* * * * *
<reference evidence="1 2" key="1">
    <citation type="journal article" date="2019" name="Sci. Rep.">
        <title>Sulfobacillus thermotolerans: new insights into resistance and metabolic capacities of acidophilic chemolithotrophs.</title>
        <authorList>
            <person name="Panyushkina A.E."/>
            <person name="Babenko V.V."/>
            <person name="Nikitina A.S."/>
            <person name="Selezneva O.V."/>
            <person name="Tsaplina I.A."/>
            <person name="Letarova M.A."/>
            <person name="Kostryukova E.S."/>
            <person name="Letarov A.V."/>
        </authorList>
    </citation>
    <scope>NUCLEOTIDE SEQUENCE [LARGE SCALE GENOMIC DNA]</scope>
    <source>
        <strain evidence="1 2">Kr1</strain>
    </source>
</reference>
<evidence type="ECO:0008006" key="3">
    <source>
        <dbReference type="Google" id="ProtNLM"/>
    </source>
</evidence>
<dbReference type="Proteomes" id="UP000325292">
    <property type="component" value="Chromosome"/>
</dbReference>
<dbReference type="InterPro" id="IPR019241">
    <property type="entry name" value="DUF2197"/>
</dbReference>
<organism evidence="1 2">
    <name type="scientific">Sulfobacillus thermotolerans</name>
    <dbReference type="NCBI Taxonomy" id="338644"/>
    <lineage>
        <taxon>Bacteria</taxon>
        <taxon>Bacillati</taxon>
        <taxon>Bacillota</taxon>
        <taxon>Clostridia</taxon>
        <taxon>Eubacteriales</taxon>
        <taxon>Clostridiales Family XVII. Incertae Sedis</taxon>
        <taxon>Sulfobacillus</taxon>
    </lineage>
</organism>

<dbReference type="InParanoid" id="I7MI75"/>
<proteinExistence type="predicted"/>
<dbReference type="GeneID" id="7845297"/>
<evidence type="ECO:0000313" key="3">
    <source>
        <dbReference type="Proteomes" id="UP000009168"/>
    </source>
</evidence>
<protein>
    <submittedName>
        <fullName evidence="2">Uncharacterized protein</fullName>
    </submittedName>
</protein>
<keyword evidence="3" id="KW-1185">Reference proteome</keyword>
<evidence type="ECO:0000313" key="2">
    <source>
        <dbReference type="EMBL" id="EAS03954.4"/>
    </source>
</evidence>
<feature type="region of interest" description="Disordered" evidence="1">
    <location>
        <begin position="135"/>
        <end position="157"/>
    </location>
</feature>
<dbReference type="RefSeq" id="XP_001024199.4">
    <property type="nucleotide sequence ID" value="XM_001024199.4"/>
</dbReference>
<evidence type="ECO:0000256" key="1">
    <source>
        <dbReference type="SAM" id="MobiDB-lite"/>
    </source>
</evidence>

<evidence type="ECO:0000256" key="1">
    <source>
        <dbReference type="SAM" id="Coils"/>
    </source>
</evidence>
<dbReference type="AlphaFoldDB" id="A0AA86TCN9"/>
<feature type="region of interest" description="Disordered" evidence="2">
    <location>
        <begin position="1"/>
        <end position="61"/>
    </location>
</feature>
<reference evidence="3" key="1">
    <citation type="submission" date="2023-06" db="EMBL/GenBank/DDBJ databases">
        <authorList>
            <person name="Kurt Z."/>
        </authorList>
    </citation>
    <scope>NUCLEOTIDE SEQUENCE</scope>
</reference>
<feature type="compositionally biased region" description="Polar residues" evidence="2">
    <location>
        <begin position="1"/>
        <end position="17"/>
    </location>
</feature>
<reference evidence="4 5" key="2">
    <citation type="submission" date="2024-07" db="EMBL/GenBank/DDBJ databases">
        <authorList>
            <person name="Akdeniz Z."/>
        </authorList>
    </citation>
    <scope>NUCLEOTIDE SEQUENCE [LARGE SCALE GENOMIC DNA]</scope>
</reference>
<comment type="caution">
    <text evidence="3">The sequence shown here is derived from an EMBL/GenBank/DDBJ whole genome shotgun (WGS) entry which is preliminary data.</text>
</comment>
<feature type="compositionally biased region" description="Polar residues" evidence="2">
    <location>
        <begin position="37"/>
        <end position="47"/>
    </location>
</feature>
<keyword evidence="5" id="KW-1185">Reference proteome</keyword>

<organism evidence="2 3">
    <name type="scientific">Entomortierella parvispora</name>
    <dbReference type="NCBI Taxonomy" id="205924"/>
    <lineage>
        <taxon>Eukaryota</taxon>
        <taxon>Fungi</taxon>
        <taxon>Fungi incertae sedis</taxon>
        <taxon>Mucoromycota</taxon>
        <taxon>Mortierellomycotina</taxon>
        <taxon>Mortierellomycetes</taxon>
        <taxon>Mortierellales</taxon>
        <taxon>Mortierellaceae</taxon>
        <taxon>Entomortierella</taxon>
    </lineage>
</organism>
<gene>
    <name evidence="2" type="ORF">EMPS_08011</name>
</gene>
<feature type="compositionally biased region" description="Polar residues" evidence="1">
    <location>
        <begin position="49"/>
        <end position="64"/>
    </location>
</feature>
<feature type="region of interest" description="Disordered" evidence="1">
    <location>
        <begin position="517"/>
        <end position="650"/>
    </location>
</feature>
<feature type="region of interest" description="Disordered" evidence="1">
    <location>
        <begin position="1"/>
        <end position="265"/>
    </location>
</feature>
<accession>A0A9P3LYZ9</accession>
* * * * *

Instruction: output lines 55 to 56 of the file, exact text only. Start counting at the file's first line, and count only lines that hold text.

    </submittedName>
</protein>